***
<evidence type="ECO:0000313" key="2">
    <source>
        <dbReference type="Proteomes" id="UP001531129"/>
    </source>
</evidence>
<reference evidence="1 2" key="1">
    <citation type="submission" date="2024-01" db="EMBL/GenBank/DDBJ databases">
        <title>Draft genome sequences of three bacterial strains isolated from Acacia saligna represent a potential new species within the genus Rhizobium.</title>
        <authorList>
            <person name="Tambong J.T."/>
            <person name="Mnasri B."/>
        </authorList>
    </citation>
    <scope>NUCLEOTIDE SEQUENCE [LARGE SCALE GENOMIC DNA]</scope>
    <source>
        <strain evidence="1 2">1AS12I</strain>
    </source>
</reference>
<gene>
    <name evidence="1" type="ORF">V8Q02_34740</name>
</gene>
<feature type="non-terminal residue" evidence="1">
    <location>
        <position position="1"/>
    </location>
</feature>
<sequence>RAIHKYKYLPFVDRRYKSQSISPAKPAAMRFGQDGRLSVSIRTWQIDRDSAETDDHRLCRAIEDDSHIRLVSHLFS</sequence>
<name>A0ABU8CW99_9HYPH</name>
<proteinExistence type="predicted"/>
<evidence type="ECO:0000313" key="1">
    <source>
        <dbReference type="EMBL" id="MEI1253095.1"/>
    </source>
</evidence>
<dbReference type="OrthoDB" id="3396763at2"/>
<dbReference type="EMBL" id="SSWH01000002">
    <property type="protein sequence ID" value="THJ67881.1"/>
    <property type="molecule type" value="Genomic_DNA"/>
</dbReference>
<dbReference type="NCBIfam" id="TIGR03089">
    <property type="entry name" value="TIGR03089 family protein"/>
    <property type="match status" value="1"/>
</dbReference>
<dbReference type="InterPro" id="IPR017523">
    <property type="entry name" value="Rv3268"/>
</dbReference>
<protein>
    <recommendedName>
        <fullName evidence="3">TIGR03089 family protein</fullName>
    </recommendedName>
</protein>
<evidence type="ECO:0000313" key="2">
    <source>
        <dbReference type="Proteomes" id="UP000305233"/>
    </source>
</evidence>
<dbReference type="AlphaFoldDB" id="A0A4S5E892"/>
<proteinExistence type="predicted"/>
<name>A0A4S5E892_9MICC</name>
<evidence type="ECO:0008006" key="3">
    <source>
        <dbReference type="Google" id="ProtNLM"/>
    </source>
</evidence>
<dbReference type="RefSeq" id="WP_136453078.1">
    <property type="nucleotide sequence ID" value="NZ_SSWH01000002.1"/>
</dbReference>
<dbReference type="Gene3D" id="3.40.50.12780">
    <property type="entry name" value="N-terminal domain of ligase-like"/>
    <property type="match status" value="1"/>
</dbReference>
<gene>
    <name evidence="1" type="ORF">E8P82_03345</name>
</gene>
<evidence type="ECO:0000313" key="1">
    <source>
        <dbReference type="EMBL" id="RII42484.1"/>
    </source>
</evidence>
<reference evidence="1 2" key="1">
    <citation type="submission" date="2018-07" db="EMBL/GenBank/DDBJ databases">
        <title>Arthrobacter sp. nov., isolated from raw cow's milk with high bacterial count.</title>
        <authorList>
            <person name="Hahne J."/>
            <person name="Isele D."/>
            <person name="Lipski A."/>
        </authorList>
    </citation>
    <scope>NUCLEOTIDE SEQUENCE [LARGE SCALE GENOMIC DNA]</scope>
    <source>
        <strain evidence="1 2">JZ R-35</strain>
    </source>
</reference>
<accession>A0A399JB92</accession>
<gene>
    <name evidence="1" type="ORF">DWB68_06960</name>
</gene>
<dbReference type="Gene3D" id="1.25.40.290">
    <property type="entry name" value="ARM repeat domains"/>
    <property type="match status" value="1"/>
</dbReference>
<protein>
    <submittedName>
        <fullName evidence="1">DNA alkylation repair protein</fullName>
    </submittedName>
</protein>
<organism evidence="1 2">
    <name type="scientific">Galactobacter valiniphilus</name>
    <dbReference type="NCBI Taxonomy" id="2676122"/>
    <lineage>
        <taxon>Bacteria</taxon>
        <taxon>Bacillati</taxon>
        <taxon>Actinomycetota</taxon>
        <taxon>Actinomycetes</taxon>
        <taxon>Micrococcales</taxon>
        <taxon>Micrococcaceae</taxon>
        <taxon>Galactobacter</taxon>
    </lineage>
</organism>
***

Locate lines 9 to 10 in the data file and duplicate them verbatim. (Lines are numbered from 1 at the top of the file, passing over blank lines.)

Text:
        <authorList>
            <person name="Tambong J.T."/>